A repository is a place where nodes can be stored. Data stored in a repository will
typically belong to a common domain. Fetches and searches are by default executed against
a single repository, so it makes sense to keep data from different domains separated in different repositories.
For instance, in the Enonic XP CMS, content and data concerning user management are separated into two
repositories. The Content Manager application uses the
cms-repo repository, and the
User Manager application uses the
When nodes are stored in the repository, two things happens:
- The node properties are stored in a Blobstore as a node-version. A node-version is an entity representing the properties of the node, without name, parent and other meta-data.
- The node is inserted into a branch. The branch keeps track of a tree-structure referring to node-versions.
A repository will always contain a default branch, called ‘master’. If there is more than one branch, API methods are used for resolving diff between and pushing changes from one branch to another.
Node versions and branches¶
Consider the ‘Oslo’ and ‘Enonic’ nodes from earlier sections:
There will be two node-versions in the repository stored in the blobstore:
A node-version is a representation of a node’s properties. A node-version has no knowledge of name, parent or other meta-data: just the properties of a node. At the same time, the targeted branch (named ‘draft’ in this example) gets two entries:
The node-versions are now a part of a tree-structure, based on the node’s name and parent. If we push the content of branch ‘draft’ to the default branch ‘master’, we end up with something like this:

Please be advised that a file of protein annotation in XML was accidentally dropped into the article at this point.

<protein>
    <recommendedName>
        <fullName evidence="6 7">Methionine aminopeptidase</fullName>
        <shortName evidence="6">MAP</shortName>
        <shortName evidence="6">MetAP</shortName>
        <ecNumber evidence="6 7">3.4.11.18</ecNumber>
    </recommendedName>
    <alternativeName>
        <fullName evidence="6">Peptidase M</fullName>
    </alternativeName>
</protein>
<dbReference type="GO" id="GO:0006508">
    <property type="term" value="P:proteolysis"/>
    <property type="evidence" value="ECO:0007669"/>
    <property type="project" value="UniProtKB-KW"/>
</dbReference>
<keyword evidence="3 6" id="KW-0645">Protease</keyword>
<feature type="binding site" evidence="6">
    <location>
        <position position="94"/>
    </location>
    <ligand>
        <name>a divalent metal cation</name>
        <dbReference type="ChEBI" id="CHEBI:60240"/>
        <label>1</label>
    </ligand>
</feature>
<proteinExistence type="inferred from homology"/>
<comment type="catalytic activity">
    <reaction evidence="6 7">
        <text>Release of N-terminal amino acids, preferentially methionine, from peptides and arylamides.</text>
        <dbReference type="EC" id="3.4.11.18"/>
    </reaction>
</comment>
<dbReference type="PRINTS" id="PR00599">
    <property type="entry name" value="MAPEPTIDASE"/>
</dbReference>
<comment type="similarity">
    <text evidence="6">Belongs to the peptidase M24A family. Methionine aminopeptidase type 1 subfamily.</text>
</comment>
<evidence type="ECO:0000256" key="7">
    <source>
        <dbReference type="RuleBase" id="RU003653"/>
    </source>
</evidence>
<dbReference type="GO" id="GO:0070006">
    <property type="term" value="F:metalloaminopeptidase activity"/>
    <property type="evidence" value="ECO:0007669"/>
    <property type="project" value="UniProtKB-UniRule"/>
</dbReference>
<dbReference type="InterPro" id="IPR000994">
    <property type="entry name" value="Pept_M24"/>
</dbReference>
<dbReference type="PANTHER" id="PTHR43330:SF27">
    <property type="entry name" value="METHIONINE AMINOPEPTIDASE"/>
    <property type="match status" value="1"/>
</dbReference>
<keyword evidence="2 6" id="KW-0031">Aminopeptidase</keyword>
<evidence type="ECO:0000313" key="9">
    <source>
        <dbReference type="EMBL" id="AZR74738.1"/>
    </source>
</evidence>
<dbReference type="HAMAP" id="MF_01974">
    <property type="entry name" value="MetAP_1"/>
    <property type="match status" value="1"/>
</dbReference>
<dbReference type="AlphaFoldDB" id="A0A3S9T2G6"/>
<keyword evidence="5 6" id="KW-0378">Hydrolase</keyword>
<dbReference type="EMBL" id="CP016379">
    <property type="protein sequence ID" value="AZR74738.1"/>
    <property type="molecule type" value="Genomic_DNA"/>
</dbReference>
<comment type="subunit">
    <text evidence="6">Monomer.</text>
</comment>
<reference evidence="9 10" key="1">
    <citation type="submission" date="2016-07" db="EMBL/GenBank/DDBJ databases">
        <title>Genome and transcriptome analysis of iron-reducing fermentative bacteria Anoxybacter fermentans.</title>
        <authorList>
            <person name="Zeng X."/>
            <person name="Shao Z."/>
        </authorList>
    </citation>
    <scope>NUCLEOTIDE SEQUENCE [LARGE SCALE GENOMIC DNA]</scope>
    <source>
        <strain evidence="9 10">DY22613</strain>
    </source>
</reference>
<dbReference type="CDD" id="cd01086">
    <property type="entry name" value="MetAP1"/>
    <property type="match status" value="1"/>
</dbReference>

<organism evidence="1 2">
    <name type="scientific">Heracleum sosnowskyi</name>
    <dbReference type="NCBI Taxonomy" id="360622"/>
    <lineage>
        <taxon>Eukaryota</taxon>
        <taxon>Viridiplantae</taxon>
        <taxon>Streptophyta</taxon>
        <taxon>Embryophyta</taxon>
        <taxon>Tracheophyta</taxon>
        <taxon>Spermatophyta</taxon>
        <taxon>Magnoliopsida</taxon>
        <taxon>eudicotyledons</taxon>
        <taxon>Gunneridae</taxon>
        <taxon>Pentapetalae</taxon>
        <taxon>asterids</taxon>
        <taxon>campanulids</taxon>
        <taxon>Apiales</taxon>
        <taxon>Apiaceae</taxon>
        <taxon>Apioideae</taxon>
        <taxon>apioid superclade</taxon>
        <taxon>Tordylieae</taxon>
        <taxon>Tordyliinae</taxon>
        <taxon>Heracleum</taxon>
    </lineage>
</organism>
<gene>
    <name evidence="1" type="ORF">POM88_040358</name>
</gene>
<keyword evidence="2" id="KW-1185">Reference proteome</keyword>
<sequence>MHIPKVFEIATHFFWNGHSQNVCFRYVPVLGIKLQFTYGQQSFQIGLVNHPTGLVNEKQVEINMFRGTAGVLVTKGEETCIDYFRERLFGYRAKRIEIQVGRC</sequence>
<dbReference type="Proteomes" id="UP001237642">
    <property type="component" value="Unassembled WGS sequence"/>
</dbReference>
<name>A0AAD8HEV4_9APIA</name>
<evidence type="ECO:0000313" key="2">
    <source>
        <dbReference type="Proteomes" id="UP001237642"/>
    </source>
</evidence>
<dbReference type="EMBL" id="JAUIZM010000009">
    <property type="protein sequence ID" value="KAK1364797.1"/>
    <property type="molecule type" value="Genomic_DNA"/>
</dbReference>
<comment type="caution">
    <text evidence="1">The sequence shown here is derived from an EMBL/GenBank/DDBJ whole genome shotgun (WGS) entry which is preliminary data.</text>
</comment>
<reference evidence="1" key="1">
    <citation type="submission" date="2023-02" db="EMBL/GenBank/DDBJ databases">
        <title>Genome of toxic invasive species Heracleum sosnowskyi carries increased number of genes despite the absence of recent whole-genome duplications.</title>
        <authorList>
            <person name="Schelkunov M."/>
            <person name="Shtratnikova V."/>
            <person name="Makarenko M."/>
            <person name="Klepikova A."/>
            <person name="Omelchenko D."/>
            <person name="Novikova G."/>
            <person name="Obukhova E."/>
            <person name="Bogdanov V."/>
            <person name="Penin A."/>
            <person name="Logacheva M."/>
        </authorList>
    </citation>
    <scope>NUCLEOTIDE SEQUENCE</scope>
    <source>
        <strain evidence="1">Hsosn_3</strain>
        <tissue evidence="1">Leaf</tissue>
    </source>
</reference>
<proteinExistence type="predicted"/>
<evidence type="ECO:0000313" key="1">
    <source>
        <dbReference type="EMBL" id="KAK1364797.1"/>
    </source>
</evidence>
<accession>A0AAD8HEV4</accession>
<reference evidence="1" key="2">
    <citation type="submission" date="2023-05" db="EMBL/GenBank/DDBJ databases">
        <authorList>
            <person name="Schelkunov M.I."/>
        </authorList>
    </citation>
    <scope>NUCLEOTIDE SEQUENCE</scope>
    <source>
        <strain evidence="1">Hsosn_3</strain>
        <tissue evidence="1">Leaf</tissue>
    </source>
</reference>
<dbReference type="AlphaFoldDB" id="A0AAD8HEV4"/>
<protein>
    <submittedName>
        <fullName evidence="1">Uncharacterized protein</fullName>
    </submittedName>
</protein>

At the moment, there are two branches pointing to the same node-versions. This means that a single node version can exist in several branches with different structures. Now, consider that the ‘oslo’ - node is updated and stored to the ‘draft’-branch, resulting in a new node-version with the same id and an updated pointer from the branch:
The two branches now point to different node-versions of the ‘oslo’ node. Again, doing a push-operation from ‘draft’ to ‘master’ will result in both nodes pointing to the same node-versions:
Currently, there is no API for creating and managing repositories, so this information is for reference only at the moment.
A repository should be tuned to match the characteristic of the data you want to store, e.g:
- Expected number of documents
- Read or Write - optimized
- Real-time/near real-time/batch - data availability requirements
- Archiving strategy
For instance; a log repository will have to be able to handle a large amount of data, but there will probably be no real-time requirements for data to be available. Also, archiving data will be needed to prevent the repository from growing infinitely.